25
Apr
10

the evolution of a dish

One of my favorite dishes to make when the crisper is low comes from a woman who says that she used to serve it in a bistro she worked at in France. She titles it Nid de lentilles a l’echalotte et son petit aux lardons, or Nest of shalotty lentils with their baby and bits of bacon. In the original recipe, lentils, cooked through and then simmered with shallots cooked in bacon fat, dry vermouth, thyme, bay leaf, salt, pepper, and the chopped bacon, form the nest. The nest’s baby is a cold, soft-poached egg, and the whole is garnished with cross-shaped bits of fresh tomato. Several transformations have beset this recipe on its way to becoming a staple in my kitchen.

The first thing to go was the idea of a cold, soft-cooked egg. I love a runny yolk as much as anyone, but I’m with the recipe author’s North American husband—make that thing hot, please. Even so, runny yolks often reject my love, responding to my attentions by upsetting my stomach. So my household usually dispenses with the egg altogether. With regret.

The tomatoes have suffered another transformation. I wouldn’t use anything but fresh, in-season tomatoes for that kind of garnish. And even when tomatoes are in season, I don’t think of them for this dish. They’re not the star here, and at the height of tomato season, it always never seems like good tomatoes should settle for a supporting role. And so we rely on canned or frozen tomatoes—which don’t come in cross-shaped segments. In fact, there’s no way to make any garnish but an ugly one out of preserved tomatoes. My solution is to add canned tomatoes to the vermouth while the lentils simmer. It makes for a more tomato-y dish—in fact, it often makes for a garlickier dish, or one with more green chiles, depending on what kind of canned tomatoes we have on hand. And we always have them on hand—with my Tex-Mex background and J-P’s childhood in New Jersey, our kitchen relies on canned tomatoes.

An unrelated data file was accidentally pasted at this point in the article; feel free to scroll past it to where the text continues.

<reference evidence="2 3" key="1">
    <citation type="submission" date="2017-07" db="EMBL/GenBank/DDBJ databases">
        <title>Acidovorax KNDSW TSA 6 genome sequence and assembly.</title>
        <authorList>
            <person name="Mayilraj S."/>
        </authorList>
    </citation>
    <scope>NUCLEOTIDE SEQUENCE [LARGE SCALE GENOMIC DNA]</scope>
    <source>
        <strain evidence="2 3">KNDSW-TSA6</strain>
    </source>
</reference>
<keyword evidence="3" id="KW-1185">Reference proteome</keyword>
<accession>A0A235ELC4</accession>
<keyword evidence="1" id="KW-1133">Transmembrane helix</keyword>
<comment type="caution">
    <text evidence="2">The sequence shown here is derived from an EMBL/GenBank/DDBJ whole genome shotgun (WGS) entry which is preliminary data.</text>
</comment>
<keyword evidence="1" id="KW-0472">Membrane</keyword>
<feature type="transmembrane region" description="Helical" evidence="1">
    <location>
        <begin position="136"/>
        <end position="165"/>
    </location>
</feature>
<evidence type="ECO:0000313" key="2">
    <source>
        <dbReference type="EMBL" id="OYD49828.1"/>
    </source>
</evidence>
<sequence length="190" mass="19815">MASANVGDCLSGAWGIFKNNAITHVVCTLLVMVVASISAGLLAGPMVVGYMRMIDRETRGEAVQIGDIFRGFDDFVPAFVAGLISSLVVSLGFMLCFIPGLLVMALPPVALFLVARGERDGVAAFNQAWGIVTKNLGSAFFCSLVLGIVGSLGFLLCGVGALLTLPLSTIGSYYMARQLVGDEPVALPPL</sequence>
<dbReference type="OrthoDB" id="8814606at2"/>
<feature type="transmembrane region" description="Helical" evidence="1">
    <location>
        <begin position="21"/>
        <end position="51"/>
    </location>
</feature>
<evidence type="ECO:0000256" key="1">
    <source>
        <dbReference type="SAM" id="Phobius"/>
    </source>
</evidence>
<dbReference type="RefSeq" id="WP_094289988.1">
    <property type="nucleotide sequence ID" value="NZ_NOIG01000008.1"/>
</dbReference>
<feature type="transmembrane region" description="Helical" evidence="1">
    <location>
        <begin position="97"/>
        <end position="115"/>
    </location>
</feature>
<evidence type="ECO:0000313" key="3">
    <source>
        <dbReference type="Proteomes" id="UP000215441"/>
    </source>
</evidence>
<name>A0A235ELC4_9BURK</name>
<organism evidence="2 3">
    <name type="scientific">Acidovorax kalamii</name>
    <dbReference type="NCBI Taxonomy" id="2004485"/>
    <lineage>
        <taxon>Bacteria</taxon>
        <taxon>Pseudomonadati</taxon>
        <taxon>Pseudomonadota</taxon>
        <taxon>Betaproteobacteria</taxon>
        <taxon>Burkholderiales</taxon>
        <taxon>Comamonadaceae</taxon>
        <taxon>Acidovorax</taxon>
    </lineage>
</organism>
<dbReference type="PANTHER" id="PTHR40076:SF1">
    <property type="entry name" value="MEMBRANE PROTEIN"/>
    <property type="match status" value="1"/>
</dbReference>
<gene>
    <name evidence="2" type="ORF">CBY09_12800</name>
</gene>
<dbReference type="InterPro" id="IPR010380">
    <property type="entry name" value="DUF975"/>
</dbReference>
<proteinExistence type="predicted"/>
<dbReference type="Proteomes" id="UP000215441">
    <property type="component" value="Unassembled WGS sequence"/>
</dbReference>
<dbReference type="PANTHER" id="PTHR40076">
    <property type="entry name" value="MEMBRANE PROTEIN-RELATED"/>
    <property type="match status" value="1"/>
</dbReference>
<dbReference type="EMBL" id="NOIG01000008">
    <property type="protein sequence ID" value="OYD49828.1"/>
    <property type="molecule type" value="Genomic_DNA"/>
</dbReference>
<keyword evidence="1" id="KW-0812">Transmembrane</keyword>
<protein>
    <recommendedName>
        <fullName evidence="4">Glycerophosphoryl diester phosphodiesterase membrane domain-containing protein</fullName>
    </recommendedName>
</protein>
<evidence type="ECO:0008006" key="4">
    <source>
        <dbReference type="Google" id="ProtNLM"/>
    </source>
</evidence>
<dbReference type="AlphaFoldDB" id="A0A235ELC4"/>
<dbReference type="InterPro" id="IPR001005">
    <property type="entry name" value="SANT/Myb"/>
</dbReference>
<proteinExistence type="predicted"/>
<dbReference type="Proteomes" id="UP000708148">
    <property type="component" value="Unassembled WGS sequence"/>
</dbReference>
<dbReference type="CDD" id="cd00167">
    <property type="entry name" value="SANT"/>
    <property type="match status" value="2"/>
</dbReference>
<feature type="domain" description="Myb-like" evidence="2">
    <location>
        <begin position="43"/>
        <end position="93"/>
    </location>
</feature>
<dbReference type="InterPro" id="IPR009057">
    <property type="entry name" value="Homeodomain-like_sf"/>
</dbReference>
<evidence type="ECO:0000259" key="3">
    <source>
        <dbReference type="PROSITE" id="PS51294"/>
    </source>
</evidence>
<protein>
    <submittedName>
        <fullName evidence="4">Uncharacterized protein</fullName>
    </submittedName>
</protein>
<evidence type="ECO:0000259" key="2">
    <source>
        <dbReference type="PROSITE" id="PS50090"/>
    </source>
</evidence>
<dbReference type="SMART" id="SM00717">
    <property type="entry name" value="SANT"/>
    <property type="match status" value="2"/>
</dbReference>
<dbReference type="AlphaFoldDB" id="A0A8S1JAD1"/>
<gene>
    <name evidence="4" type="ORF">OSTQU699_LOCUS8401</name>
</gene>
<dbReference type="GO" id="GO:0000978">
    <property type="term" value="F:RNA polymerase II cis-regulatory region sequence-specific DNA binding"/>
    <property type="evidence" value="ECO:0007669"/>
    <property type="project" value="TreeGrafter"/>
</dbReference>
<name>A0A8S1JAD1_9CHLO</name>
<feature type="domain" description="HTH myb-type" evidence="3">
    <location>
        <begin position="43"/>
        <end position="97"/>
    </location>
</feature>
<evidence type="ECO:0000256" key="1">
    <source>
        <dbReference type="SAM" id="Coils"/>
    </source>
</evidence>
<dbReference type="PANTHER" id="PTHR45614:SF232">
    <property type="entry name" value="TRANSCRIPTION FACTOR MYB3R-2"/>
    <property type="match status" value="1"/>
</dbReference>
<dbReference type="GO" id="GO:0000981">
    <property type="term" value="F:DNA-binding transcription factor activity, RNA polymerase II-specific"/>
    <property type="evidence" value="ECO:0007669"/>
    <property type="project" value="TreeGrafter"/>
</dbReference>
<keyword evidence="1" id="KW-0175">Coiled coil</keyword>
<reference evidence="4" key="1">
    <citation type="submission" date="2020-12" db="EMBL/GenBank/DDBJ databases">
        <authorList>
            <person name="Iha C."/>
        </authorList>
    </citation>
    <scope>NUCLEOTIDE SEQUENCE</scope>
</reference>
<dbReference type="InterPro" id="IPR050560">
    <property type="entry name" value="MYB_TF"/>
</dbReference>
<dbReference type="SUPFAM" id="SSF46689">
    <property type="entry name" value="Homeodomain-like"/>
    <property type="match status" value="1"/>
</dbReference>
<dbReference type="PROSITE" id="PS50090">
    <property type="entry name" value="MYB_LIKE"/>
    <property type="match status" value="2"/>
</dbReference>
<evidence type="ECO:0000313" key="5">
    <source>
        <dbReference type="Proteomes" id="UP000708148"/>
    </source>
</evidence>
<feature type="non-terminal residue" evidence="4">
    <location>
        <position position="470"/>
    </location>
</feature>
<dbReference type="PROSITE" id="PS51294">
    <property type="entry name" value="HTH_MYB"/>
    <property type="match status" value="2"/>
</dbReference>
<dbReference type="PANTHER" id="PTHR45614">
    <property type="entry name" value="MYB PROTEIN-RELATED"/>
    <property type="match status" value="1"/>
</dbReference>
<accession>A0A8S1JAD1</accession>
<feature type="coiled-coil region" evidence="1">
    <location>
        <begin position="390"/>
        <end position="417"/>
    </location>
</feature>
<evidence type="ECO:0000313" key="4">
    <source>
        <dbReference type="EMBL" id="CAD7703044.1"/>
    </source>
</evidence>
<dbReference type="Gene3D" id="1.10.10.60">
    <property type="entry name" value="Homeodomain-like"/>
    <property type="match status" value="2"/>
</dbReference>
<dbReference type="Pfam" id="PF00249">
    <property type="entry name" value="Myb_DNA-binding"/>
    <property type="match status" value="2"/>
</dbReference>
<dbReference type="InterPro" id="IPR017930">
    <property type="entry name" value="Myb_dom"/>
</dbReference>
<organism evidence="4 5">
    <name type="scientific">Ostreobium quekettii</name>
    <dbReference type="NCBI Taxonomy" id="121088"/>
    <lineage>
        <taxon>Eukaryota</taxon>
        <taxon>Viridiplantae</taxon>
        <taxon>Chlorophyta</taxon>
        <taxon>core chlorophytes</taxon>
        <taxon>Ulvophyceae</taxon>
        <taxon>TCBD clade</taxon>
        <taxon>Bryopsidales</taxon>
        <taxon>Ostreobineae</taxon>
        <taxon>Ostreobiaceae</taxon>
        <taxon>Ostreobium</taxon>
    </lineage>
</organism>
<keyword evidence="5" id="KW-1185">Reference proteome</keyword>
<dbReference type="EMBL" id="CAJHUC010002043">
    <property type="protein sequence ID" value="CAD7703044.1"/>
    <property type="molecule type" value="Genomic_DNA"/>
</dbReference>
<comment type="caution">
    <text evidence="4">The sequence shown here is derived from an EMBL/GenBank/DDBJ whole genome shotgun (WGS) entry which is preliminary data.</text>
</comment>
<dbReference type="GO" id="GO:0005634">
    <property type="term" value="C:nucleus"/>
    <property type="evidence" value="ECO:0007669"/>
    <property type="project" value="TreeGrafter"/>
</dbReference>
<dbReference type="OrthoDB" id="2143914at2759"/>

And, of course, it’s rare that we have shallots in the pantry—but onions are always there, so they usually fill the main allium role in this dish. Add a little long-grain white rice to bulk things up, especially with the egg out of the picture, et voilà. Nid de lentilles et oignons avec des tomates et lardons au riz.

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1 Response to “the evolution of a dish”



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